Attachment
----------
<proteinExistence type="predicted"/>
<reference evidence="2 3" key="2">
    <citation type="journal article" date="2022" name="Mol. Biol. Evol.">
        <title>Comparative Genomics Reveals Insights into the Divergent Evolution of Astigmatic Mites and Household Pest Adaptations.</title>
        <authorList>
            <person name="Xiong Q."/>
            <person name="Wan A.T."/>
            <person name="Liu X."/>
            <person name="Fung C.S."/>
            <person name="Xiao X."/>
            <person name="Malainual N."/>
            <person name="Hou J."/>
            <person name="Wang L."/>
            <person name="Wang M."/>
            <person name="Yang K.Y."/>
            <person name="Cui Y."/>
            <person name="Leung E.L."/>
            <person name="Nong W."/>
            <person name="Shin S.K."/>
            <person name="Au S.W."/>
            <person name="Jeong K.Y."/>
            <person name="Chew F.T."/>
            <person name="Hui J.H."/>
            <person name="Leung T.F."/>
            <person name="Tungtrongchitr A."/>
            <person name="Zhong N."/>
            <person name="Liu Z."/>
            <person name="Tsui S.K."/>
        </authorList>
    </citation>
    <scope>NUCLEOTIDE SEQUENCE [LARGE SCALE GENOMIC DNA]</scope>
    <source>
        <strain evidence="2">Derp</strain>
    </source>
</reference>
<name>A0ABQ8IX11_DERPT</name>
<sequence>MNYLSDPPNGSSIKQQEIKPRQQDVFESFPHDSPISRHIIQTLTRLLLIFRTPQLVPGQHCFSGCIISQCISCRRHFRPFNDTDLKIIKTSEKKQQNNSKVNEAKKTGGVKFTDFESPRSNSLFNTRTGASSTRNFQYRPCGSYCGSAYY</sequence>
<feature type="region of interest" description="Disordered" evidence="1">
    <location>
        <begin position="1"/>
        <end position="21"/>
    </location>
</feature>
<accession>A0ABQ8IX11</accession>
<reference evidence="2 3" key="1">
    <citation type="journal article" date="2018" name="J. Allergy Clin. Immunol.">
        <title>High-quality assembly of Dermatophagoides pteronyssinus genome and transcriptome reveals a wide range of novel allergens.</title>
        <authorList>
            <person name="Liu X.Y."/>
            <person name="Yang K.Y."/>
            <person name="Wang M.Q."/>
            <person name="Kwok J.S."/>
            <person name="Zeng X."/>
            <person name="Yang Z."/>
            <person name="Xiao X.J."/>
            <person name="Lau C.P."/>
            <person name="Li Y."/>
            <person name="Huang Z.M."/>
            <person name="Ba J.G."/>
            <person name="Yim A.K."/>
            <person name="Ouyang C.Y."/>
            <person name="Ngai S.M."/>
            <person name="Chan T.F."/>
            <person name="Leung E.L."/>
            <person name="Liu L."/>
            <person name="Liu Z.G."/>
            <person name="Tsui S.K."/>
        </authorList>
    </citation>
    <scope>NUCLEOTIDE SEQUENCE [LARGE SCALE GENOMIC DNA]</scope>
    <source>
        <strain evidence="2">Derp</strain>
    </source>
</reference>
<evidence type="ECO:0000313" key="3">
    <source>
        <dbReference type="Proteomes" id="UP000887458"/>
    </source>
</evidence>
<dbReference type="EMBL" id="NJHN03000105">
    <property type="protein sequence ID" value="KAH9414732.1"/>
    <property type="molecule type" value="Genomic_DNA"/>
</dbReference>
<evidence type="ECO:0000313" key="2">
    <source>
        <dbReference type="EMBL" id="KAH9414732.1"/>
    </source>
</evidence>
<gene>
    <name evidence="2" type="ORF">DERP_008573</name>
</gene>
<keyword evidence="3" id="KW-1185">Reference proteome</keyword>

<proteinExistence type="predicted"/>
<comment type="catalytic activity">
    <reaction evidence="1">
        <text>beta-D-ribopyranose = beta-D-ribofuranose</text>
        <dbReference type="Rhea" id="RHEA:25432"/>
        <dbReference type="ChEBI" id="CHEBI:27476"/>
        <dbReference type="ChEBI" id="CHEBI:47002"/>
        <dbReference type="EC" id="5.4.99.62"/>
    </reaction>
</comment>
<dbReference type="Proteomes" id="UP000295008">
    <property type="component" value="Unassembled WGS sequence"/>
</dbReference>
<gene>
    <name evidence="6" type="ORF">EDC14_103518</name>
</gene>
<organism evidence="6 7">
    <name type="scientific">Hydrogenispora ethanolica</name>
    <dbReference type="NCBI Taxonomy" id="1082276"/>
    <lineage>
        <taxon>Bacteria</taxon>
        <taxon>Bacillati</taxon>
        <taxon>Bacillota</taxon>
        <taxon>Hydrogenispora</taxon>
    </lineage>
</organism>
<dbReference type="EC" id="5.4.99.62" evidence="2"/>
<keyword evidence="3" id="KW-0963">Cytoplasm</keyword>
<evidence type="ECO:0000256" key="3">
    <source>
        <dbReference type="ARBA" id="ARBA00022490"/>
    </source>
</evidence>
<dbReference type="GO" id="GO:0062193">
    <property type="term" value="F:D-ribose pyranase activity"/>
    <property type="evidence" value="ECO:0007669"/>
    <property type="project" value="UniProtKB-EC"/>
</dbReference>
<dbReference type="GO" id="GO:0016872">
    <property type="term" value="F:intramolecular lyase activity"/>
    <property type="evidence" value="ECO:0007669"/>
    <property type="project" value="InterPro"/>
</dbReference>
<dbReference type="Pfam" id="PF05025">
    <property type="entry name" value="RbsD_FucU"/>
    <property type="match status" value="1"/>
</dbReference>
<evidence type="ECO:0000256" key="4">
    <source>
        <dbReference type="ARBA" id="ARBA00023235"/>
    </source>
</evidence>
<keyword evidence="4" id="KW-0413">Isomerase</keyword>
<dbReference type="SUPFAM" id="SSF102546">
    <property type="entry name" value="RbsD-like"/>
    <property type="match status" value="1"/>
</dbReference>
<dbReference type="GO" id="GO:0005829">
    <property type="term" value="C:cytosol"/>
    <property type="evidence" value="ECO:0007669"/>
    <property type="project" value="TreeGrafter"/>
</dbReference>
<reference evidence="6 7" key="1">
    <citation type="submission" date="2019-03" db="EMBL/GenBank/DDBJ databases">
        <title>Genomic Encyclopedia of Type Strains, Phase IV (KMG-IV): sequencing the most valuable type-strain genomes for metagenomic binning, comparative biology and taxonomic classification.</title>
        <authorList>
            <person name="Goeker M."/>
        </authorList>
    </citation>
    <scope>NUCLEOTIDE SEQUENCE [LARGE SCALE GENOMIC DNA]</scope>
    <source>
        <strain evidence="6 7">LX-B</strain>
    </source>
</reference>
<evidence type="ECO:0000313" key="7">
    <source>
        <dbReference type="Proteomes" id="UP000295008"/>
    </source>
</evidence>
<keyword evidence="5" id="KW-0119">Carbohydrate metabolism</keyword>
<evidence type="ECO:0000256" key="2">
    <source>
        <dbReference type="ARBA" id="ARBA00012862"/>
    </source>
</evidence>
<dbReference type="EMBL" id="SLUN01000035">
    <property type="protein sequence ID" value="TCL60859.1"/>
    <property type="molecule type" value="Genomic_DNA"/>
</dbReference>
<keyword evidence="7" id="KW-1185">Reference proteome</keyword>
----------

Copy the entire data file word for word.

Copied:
<proteinExistence type="predicted"/>
<reference evidence="2 3" key="2">
    <citation type="journal article" date="2022" name="Mol. Biol. Evol.">
        <title>Comparative Genomics Reveals Insights into the Divergent Evolution of Astigmatic Mites and Household Pest Adaptations.</title>
        <authorList>
            <person name="Xiong Q."/>
            <person name="Wan A.T."/>
            <person name="Liu X."/>
            <person name="Fung C.S."/>
            <person name="Xiao X."/>
            <person name="Malainual N."/>
            <person name="Hou J."/>
            <person name="Wang L."/>
            <person name="Wang M."/>
            <person name="Yang K.Y."/>
            <person name="Cui Y."/>
            <person name="Leung E.L."/>
            <person name="Nong W."/>
            <person name="Shin S.K."/>
            <person name="Au S.W."/>
            <person name="Jeong K.Y."/>
            <person name="Chew F.T."/>
            <person name="Hui J.H."/>
            <person name="Leung T.F."/>
            <person name="Tungtrongchitr A."/>
            <person name="Zhong N."/>
            <person name="Liu Z."/>
            <person name="Tsui S.K."/>
        </authorList>
    </citation>
    <scope>NUCLEOTIDE SEQUENCE [LARGE SCALE GENOMIC DNA]</scope>
    <source>
        <strain evidence="2">Derp</strain>
    </source>
</reference>
<name>A0ABQ8IX11_DERPT</name>
<sequence>MNYLSDPPNGSSIKQQEIKPRQQDVFESFPHDSPISRHIIQTLTRLLLIFRTPQLVPGQHCFSGCIISQCISCRRHFRPFNDTDLKIIKTSEKKQQNNSKVNEAKKTGGVKFTDFESPRSNSLFNTRTGASSTRNFQYRPCGSYCGSAYY</sequence>
<feature type="region of interest" description="Disordered" evidence="1">
    <location>
        <begin position="1"/>
        <end position="21"/>
    </location>
</feature>
<accession>A0ABQ8IX11</accession>
<reference evidence="2 3" key="1">
    <citation type="journal article" date="2018" name="J. Allergy Clin. Immunol.">
        <title>High-quality assembly of Dermatophagoides pteronyssinus genome and transcriptome reveals a wide range of novel allergens.</title>
        <authorList>
            <person name="Liu X.Y."/>
            <person name="Yang K.Y."/>
            <person name="Wang M.Q."/>
            <person name="Kwok J.S."/>
            <person name="Zeng X."/>
            <person name="Yang Z."/>
            <person name="Xiao X.J."/>
            <person name="Lau C.P."/>
            <person name="Li Y."/>
            <person name="Huang Z.M."/>
            <person name="Ba J.G."/>
            <person name="Yim A.K."/>
            <person name="Ouyang C.Y."/>
            <person name="Ngai S.M."/>
            <person name="Chan T.F."/>
            <person name="Leung E.L."/>
            <person name="Liu L."/>
            <person name="Liu Z.G."/>
            <person name="Tsui S.K."/>
        </authorList>
    </citation>
    <scope>NUCLEOTIDE SEQUENCE [LARGE SCALE GENOMIC DNA]</scope>
    <source>
        <strain evidence="2">Derp</strain>
    </source>
</reference>
<evidence type="ECO:0000313" key="3">
    <source>
        <dbReference type="Proteomes" id="UP000887458"/>
    </source>
</evidence>
<dbReference type="EMBL" id="NJHN03000105">
    <property type="protein sequence ID" value="KAH9414732.1"/>
    <property type="molecule type" value="Genomic_DNA"/>
</dbReference>
<evidence type="ECO:0000313" key="2">
    <source>
        <dbReference type="EMBL" id="KAH9414732.1"/>
    </source>
</evidence>
<gene>
    <name evidence="2" type="ORF">DERP_008573</name>
</gene>
<keyword evidence="3" id="KW-1185">Reference proteome</keyword>

<proteinExistence type="predicted"/>
<comment type="catalytic activity">
    <reaction evidence="1">
        <text>beta-D-ribopyranose = beta-D-ribofuranose</text>
        <dbReference type="Rhea" id="RHEA:25432"/>
        <dbReference type="ChEBI" id="CHEBI:27476"/>
        <dbReference type="ChEBI" id="CHEBI:47002"/>
        <dbReference type="EC" id="5.4.99.62"/>
    </reaction>
</comment>
<dbReference type="Proteomes" id="UP000295008">
    <property type="component" value="Unassembled WGS sequence"/>
</dbReference>
<gene>
    <name evidence="6" type="ORF">EDC14_103518</name>
</gene>
<organism evidence="6 7">
    <name type="scientific">Hydrogenispora ethanolica</name>
    <dbReference type="NCBI Taxonomy" id="1082276"/>
    <lineage>
        <taxon>Bacteria</taxon>
        <taxon>Bacillati</taxon>
        <taxon>Bacillota</taxon>
        <taxon>Hydrogenispora</taxon>
    </lineage>
</organism>
<dbReference type="EC" id="5.4.99.62" evidence="2"/>
<keyword evidence="3" id="KW-0963">Cytoplasm</keyword>
<evidence type="ECO:0000256" key="3">
    <source>
        <dbReference type="ARBA" id="ARBA00022490"/>
    </source>
</evidence>
<dbReference type="GO" id="GO:0062193">
    <property type="term" value="F:D-ribose pyranase activity"/>
    <property type="evidence" value="ECO:0007669"/>
    <property type="project" value="UniProtKB-EC"/>
</dbReference>
<dbReference type="GO" id="GO:0016872">
    <property type="term" value="F:intramolecular lyase activity"/>
    <property type="evidence" value="ECO:0007669"/>
    <property type="project" value="InterPro"/>
</dbReference>
<dbReference type="Pfam" id="PF05025">
    <property type="entry name" value="RbsD_FucU"/>
    <property type="match status" value="1"/>
</dbReference>
<evidence type="ECO:0000256" key="4">
    <source>
        <dbReference type="ARBA" id="ARBA00023235"/>
    </source>
</evidence>
<keyword evidence="4" id="KW-0413">Isomerase</keyword>
<dbReference type="SUPFAM" id="SSF102546">
    <property type="entry name" value="RbsD-like"/>
    <property type="match status" value="1"/>
</dbReference>
<dbReference type="GO" id="GO:0005829">
    <property type="term" value="C:cytosol"/>
    <property type="evidence" value="ECO:0007669"/>
    <property type="project" value="TreeGrafter"/>
</dbReference>
<reference evidence="6 7" key="1">
    <citation type="submission" date="2019-03" db="EMBL/GenBank/DDBJ databases">
        <title>Genomic Encyclopedia of Type Strains, Phase IV (KMG-IV): sequencing the most valuable type-strain genomes for metagenomic binning, comparative biology and taxonomic classification.</title>
        <authorList>
            <person name="Goeker M."/>
        </authorList>
    </citation>
    <scope>NUCLEOTIDE SEQUENCE [LARGE SCALE GENOMIC DNA]</scope>
    <source>
        <strain evidence="6 7">LX-B</strain>
    </source>
</reference>
<evidence type="ECO:0000313" key="7">
    <source>
        <dbReference type="Proteomes" id="UP000295008"/>
    </source>
</evidence>
<keyword evidence="5" id="KW-0119">Carbohydrate metabolism</keyword>
<evidence type="ECO:0000256" key="2">
    <source>
        <dbReference type="ARBA" id="ARBA00012862"/>
    </source>
</evidence>
<dbReference type="EMBL" id="SLUN01000035">
    <property type="protein sequence ID" value="TCL60859.1"/>
    <property type="molecule type" value="Genomic_DNA"/>
</dbReference>
<keyword evidence="7" id="KW-1185">Reference proteome</keyword>